Show your children who you are, Show up as you are

Here’s a lovely invitation that crossed my path last week, from Austin Kleon, the author of Steal Like an Artist, Don’t Give Up and Show Your Work, beautiful books on making things, which is another way of saying “creativity”, but with less pretension. Right?

This is what he wrote:

Your kids… They don’t remember what you try to teach them. They remember what you are.

Jim Henson

My grandma died on Monday night. I wrote these pages in my diary yesterday morning, and reflexively, almost without thinking, posted them on my Instagram. Since then, I have been awash in kind condolences in the comments.

I was surprised by how many people mentioned how well I knew grandma. One sentiment seemed to be something like, “How nice to be known like this!”

I was blessed with grandmas who had things they liked to do and things they liked to do with me. I always took it for granted that they shared who they were with me.

This is not a given thing, having adults in our lives who love us and are willing to let us really see them.

Yesterday I re-read an interview with one of my favorite songwriters, Bill Callahan, and he spoke about his relationship with his mother:

“I never understood her,” he admits. “And I didn’t ever feel like she was being honest or expressing her feelings my whole life. As she was getting older, I begged her: Show your children who you are, because we want to know before you die. She couldn’t do it. So now she’s still just an unfinished person for me.” He rubs his eyes and his spirit seems to lighten, as if suddenly struck with a pleasant memory. “We only have this time, each of us, 70 or 80 years, if we’re lucky. What’s the point of hiding?”

“Show your children who you are.” Or: Love what you do in front of the kids in your life.

It is a great gift to them, and the best way to be remembered.


For some weird reason, this made me think of this video that has been cracking me up since Sandra McLaren posted it.

And of my friend Lisa, who commented, “I’ve always seen you as a sock-slider”, to which I naturally responded, “You see me, you really see me.”

And it made me think how surprised our kid was to look at old photos of me and his dad the other night (prompted by the wonderful Family Literacy Bingo sheet that was developed by Signal Hill’s librarian Ms Benes <3.) (We were a lot younger, once. This surprised him. As it surprises us quite regularly.)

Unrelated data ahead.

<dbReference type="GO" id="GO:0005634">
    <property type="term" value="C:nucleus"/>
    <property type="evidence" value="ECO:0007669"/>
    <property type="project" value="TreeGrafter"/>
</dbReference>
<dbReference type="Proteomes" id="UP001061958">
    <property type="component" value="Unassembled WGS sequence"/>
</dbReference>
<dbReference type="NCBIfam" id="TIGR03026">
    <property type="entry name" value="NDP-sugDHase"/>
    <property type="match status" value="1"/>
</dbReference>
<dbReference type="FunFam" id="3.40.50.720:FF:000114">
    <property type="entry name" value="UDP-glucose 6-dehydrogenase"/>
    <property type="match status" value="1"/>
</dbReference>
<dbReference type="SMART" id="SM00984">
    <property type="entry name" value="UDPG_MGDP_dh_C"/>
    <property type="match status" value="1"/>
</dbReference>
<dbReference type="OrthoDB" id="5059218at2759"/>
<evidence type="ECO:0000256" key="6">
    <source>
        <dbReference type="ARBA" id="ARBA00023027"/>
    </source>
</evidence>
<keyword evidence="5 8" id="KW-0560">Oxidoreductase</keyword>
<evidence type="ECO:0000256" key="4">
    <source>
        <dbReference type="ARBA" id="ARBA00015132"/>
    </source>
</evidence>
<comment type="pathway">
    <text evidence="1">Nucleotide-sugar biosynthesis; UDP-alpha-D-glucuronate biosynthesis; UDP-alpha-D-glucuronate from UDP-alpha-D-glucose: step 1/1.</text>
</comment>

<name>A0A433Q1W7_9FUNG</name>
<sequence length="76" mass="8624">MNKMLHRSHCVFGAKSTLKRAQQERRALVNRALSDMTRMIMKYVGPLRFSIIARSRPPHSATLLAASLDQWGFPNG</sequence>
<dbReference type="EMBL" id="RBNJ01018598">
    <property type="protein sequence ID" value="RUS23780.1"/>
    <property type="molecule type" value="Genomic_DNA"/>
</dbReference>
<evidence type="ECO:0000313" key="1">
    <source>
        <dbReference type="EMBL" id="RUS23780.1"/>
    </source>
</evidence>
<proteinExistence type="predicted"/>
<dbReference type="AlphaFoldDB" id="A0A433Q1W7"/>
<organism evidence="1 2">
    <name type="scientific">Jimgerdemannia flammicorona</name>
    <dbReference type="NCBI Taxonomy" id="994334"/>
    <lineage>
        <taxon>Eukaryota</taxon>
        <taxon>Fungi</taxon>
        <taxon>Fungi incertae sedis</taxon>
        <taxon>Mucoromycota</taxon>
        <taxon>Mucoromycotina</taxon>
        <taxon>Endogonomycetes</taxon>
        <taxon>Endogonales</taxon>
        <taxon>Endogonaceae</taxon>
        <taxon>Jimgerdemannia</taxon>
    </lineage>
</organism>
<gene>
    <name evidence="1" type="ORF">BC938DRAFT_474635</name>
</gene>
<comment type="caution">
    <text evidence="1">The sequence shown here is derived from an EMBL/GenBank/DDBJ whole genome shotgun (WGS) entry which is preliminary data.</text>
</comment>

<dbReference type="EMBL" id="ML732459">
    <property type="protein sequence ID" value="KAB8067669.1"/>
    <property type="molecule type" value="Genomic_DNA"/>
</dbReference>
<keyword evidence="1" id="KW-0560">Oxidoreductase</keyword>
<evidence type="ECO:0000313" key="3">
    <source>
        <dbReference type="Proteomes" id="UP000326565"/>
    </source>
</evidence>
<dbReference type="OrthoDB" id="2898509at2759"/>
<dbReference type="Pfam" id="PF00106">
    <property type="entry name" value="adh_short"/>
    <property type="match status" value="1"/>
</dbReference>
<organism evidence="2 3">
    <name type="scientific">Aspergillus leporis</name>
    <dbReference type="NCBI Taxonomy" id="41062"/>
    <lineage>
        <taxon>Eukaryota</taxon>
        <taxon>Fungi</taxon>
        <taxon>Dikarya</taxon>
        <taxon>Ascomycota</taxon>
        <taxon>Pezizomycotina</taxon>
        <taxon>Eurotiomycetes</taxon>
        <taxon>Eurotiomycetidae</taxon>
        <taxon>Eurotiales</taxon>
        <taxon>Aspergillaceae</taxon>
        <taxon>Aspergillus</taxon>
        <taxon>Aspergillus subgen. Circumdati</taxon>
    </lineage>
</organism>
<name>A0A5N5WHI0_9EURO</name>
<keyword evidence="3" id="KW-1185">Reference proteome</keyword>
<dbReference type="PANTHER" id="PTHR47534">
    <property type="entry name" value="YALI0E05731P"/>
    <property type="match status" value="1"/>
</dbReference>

And it made me think of the moment I learned that the word “integrity” is related to the word “integrated” – which suggested that being a person of integrity, something I would very much like to be, is connected to owning all your parts and pasts… not being ashamed of things you might have done or been, but welcoming all those pieces of yourself home, in yourself now.

I think, if we work towards that, towards that goal of hospitality towards our own self, and all our shadow bits, then we will be seen more clearly by our friends, and we’ll feel that love as unconditional and so welcoming, instead of dependent on certain behaviours… and we’ll show up to our kids, too, in such a way that they’ll learn what it means from us to be a human – messy and messing up and laughing and trying and crying and learning and helping and falling down and getting up again. And sock sliding. And aging.

My kid took this photo of me, which I naturally wanted to delete because it’s not very flattering, mostly in its accuracy. Oh well. That’s what showing up means, too. He’s used to this being the way I look, and loving me anyway. I just don’t see myself in the mirror often, so it’s more shocking and challenging to me.

I was kind of surprised when I read Austin Kleon’s list about his grandmother, that it elicited those comments from people – “wow, how well you knew her” – because I thought, he only saw a few surface things. I wonder who that woman really was. What made her tick. I wonder what list I would make about my kid, my partner, my friend… I wonder what list they would make of me. And I realized that, if I want it to read true to who I am, it’s on me, to show them, by showing up, with all my bits and pieces, my shine and my shadows. (And my socks. Hahahaha. You’ve got to watch that video.)

One of the greatest joys of my life is what a kick my kiddo gets out of cracking me up… That for him, working out what makes me laugh until I cry, is satisfying, feels like some kind of magic that I’d like to bottle. It makes me happy that I don’t “mom” like a performance, like I’ve got a role to play and I want to be the best version of Mother possible. I mom in a much messier looser fashion, in which I mostly just show up, no make-up, admitting when I’m tired and cranky, letting myself laugh at the things that are funny, which is exhausting still, but exhausting in its own special way, not exhausting in the way I think that momming might have been for my mom, (and probably most mothers of her generation) who did it all perfectly, with no cracks showing, and nothing ever revealed, and who I have no idea, really, how to make laugh until she almost pees her pants. Which seems, perhaps, like the true measure of really seeing someone. Right?

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